Generations Timeline, Specs and Pictures
The second generation of the Chevelle was introduced in 1969, and the SS version received one of the most powerful V8 engines made by Chevrolet in that era.
After Ford introduced the fifth generation of the Fairlane in 1966, GM prepared a proper answer: it was the Chevelle. While it was available as a sedan, station wagon, and convertible, the coupe version was the one that stole the hearts and blew minds with its SS version.
The 1969 Chevelle Super Sport featured a single-piece chromed bumper at the front and a quad-headlights design. Its SS badge took center stage on the raked-forward grille cast in ABS plastic. Its long, curved lines in the “Coca-Cola” bottle design made the car look elegant and muscular. In the rear, the carmaker installed more prominent taillights and a chromed, fat bumper. A dual exhaust system was designed especially for the vehicles fitted with the 396 engine.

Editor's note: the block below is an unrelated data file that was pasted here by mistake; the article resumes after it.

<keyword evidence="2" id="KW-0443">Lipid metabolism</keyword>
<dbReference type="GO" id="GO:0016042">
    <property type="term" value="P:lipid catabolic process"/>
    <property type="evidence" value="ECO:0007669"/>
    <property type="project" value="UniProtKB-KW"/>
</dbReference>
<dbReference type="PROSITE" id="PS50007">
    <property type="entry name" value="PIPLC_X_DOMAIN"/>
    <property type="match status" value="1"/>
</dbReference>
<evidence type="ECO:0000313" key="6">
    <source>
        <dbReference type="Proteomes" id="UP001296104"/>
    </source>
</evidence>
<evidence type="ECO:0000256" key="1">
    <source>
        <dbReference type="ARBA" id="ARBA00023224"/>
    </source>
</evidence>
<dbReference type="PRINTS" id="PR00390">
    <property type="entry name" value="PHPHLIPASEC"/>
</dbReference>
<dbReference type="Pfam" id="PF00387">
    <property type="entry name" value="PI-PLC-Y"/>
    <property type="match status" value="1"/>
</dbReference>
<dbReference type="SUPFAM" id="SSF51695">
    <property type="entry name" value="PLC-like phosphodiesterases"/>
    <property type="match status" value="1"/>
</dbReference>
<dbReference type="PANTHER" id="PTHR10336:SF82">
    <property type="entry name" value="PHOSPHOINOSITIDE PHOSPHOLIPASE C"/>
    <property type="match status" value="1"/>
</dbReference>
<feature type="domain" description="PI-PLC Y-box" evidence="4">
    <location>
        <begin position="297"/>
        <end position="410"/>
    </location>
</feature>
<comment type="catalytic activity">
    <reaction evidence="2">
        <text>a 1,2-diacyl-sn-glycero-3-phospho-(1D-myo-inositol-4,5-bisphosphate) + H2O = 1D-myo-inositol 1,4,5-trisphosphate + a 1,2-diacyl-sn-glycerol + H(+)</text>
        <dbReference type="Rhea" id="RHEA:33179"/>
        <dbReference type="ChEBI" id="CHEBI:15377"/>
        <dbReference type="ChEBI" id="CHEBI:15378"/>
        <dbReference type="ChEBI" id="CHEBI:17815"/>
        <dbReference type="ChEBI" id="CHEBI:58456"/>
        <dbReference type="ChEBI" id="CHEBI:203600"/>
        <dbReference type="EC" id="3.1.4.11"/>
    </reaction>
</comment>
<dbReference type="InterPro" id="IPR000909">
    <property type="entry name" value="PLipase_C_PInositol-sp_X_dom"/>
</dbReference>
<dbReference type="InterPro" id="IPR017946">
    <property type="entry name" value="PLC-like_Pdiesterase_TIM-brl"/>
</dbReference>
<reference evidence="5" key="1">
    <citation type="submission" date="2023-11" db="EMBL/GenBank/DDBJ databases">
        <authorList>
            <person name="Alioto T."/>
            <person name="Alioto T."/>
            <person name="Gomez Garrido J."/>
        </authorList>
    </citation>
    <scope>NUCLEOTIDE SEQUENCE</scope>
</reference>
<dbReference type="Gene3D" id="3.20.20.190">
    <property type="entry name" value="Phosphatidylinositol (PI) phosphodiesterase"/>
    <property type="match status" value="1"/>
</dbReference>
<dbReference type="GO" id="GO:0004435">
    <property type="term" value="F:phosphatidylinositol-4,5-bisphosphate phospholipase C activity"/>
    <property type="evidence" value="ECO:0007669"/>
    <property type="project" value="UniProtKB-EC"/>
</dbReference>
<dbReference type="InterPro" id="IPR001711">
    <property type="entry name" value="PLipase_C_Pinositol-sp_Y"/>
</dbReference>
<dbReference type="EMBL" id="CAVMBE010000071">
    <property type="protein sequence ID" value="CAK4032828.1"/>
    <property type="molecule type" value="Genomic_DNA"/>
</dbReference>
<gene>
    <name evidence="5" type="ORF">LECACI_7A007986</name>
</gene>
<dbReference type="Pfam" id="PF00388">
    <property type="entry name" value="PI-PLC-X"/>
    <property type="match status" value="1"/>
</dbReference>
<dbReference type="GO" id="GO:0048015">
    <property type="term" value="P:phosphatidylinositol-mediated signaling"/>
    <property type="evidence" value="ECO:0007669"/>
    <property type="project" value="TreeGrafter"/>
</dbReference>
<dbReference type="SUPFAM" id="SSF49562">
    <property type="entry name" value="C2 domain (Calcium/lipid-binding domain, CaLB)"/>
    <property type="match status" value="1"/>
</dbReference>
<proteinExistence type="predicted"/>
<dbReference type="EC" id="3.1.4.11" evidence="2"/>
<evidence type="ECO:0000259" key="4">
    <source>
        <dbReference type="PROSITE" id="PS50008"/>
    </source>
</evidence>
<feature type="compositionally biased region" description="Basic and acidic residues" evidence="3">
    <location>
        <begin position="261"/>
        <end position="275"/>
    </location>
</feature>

The interior was large enough for up to five passengers. Unlike most of the other cars from those times, the Chevelle featured numerous safety systems such as three-point seatbelts and an energy-absorbing steering column. A pair of bucket-seats was offered as an option for the front passengers.
Under the hood, GM dropped a big-block V8 396 engine. In the SS trim version, it offered an official 350 hp, but that was underrated. Its track performances showed something else. Another improvement for the SS was the braking system with discs in all corners. A four-speed manual was fitted as standard, while a 3-speed automatic was on the options list.